Judith A. Wakefield
For Release: October 27, 2002
New drugs on the market help people live longer and be healthier - they can
help control many conditions such as arthritis, diabetes, high blood pressure
and heart disease. With the use
of these medications we are able to live with greater independence while
coping with potentially disabling conditions.
There can also be problems with these new medications.
It is estimated that the average senior citizen uses four point five
prescription medications and two over-the-counter medications at the same
time. This puts them at risk for
Senior citizens often go to more than one doctor and the doctors may not be
aware of what the other doctors have prescribed.
This can result in a combination of medications that do more damage
Mild adverse drug reactions such as confusion, drowsiness, and loss of
coordination may be mistaken for a common consequence of aging and not as a
result of medications. Itís more serious that twenty eight percent of
hospital stays for senior citizens are drug related, eleven percent were due
to not following directions for medications and seventeen percent were related
to adverse drug reactions.
There are a couple ways this can be avoided.
One good way is to prepare a chart of all medications you are taking.
The chart should include the name of the medication, whether it is
prescribed (and who prescribed it) or over-the-counter, what you are taking it
for, when you take it, how much,
when you started taking it and any adverse reactions you have had.
The chart should include all prescription medications, all
over-the-counter medications, herbal products, vitamins and minerals and any
other food supplements. This
should be shared with every doctor you go to and with your pharmacist.
This paints a much clearer picture of what you are taking than just
what that one doctor prescribed. The
doctors can prescribe medications that do not have adverse reactions with
medications you are already taking.
Use only one pharmacy to have all your prescriptions refilled. All your
prescription medications will be on his/her computer and the pharmacist can
catch medications that are not compatible.
This can help avoid a lot of problems. The pharmacist will
not be aware of over-the-counter medications, herbal products and
vitamins and minerals the person is taking unless you share your medication
chart with him/her. Try to visit
the pharmacy when it isnít very busy so you can talk to the pharmacist.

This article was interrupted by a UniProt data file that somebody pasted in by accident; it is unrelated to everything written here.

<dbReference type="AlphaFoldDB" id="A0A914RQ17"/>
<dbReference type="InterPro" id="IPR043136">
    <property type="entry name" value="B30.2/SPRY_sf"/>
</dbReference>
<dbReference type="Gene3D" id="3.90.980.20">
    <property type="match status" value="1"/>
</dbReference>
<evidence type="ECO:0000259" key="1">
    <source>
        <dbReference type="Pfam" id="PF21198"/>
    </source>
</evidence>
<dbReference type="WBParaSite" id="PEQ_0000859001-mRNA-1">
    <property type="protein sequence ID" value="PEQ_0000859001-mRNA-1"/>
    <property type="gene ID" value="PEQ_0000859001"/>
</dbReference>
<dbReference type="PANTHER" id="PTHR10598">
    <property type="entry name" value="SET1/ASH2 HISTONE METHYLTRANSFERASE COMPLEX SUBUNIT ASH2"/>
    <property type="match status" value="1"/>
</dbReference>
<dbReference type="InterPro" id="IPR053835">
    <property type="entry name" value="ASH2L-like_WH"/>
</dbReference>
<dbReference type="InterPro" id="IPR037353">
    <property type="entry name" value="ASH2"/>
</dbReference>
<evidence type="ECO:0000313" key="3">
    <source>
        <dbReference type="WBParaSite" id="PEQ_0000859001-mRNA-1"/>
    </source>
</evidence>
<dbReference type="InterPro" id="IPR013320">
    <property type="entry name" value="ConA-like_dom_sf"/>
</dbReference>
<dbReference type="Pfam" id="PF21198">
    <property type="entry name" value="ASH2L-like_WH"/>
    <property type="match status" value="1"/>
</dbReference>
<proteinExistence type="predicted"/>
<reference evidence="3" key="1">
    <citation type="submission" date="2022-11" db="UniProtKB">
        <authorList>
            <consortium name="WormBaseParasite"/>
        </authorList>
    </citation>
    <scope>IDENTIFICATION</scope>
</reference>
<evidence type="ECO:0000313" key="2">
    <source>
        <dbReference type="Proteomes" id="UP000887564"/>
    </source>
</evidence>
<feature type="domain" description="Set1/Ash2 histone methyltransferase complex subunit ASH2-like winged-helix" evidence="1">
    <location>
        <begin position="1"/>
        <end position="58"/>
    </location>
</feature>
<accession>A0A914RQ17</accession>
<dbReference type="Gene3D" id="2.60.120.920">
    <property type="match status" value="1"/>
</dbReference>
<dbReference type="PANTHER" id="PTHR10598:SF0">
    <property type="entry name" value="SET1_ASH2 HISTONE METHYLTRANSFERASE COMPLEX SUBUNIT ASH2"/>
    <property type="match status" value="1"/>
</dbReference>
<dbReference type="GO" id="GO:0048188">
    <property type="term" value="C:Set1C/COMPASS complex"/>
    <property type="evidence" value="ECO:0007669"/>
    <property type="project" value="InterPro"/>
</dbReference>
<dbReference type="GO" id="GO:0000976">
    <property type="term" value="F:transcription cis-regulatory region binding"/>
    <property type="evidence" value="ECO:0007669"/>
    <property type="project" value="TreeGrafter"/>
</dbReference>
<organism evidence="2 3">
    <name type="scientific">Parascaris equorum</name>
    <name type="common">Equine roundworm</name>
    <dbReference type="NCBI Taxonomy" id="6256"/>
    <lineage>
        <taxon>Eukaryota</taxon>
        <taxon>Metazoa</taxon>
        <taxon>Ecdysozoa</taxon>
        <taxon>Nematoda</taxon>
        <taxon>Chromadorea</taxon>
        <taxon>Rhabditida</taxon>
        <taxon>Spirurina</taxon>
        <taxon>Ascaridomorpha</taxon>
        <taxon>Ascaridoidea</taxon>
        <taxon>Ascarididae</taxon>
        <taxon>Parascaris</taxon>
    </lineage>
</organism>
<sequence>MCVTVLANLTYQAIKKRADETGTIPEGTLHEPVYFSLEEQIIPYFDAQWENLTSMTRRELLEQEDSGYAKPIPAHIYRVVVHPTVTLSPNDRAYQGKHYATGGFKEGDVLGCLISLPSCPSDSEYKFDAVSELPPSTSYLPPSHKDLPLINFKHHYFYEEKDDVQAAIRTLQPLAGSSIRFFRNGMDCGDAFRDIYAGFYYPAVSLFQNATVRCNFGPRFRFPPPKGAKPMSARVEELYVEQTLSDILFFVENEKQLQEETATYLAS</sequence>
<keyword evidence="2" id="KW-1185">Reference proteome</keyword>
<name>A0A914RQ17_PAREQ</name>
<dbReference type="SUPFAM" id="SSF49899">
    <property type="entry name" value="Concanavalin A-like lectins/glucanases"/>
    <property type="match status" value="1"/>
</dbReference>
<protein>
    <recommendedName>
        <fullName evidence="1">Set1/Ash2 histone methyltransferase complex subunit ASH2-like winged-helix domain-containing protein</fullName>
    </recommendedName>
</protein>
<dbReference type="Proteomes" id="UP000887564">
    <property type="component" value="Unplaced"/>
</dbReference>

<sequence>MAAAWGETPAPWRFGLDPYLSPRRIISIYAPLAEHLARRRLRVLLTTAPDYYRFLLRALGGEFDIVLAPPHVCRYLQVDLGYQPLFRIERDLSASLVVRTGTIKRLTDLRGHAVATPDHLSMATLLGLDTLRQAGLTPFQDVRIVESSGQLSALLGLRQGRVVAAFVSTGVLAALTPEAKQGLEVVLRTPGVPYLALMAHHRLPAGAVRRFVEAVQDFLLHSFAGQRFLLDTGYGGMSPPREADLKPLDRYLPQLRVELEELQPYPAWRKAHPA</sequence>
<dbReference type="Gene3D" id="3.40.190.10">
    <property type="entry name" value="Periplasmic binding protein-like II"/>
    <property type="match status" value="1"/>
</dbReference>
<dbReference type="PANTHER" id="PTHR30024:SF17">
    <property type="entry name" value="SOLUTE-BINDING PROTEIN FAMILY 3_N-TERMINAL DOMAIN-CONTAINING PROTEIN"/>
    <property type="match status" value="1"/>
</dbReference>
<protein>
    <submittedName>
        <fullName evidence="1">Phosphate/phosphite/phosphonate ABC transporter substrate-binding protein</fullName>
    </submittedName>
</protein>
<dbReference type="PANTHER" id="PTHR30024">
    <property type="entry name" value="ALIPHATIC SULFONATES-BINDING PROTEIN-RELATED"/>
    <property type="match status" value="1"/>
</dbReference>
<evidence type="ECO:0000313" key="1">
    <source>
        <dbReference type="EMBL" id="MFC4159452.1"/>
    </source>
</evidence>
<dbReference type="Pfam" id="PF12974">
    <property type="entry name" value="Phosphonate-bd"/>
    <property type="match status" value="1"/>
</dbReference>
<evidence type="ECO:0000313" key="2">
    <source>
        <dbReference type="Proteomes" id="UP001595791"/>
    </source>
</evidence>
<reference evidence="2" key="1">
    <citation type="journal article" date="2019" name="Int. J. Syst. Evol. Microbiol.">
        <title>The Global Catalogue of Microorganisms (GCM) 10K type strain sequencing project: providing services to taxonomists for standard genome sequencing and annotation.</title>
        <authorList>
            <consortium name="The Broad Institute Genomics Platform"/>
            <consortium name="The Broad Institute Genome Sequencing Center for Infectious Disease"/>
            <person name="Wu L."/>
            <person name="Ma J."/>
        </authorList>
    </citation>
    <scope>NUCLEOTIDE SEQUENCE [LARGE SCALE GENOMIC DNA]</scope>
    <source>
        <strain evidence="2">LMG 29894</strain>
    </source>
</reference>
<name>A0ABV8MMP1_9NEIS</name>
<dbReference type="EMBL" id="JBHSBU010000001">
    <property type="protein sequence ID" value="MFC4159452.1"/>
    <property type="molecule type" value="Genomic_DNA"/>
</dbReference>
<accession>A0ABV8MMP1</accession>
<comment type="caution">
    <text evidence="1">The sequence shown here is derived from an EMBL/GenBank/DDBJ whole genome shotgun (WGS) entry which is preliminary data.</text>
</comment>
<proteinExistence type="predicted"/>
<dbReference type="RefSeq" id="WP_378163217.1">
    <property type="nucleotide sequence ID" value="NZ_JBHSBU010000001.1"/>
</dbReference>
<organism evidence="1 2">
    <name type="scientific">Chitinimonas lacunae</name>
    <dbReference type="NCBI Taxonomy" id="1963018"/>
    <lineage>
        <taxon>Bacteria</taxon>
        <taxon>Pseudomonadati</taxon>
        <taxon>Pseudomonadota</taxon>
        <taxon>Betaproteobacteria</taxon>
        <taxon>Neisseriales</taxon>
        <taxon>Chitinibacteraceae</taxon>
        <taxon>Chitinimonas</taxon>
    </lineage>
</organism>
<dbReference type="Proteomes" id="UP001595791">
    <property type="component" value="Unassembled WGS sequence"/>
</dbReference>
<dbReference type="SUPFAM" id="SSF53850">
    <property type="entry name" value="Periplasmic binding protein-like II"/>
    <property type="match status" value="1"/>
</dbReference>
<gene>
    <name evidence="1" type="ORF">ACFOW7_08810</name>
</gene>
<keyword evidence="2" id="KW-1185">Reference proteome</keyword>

Many people think that over-the-counter medications, herbal products and
vitamins and minerals are harmless
and canít cause problems. Some
over-the-counter medications were prescription drugs at one time and can be
dangerous in combination with the wrong other medications. Some herbal products can have adverse reactions in
combination with the some prescription and over-the-counter medications. Your
physician and pharmacist can help you avoid these problems.
Doctors and pharmacists are very busy and may not take the time to answer
questions unless you insist. Itís up to you to get the answers to questions
that can help you take medicines safely. The inserts in medicine containers are printed so small that
many people donít even try to read it and find out about what they are taking.
Ask your doctor the name of the medicine and what it is supposed to do.
Find out how much you should take and when.
Ask about possible side effects and when and how you should take the
medication - on a empty stomach, full stomach, etc?
Ask if anything should be avoided while you are taking this medication -
alcohol, certain foods, etc. Ask
when you should discontinue taking it and what you should do if you miss a dose.
Make notes to remind yourself. Make sure you know exactly how you are
supposed to take the medication and what for.
If you donít get the answers from your physician or his/her staff, ask
your pharmacist. You can also ask if there are generic equivalents to the
prescribed medicine save money.
It is important to take medicines as directed and on schedule.
If you canít read the print on a medication bottle ask the pharmacist
to use a larger font when he/she prints the label.
Make a chart of what you are supposed to take, how much and when.
Check off when you have taken each dose.
Do not take medicines with alcohol, grapefruit juice, milk or with sodas.
Read the labels. Acid
content can change how medicines, especially time release medications,
will be absorbed.
Where should you keep your medications? Although
it is handy to keep them out where you can see them, they keep better if stored
in a cool, dry and dark place. Make
sure they are out of reach of children. The
heat and humidity in a bathroom or kitchen can change the composition of
medications, especially if you leave the lid off for easy access.
Keep your chart out where you can see it to remind yourself to take your
medications but store the medications in a cool, dry and dark location.
One handy place to keep the chart is to tape it to a kitchen cabinet door
- right at eye level.
Make sure you keep your medicines in the original containers and never mix
several together in one container, unless you use the pill boxes with cubby
holes for each day.
Never stop taking medicines before they are used up unless the doctor approves,
and never take medications that were prescribed for someone else.
Finding out all we can about the medications we are taking to keep healthy and
being methodical in taking them as prescribed can help us feel better and avoid
complications that can be dangerous to our well-being.
The chart described above is available free of charge
from the County Extension Service located in
the County Administration Annex at 1028 20th Place in Suite D.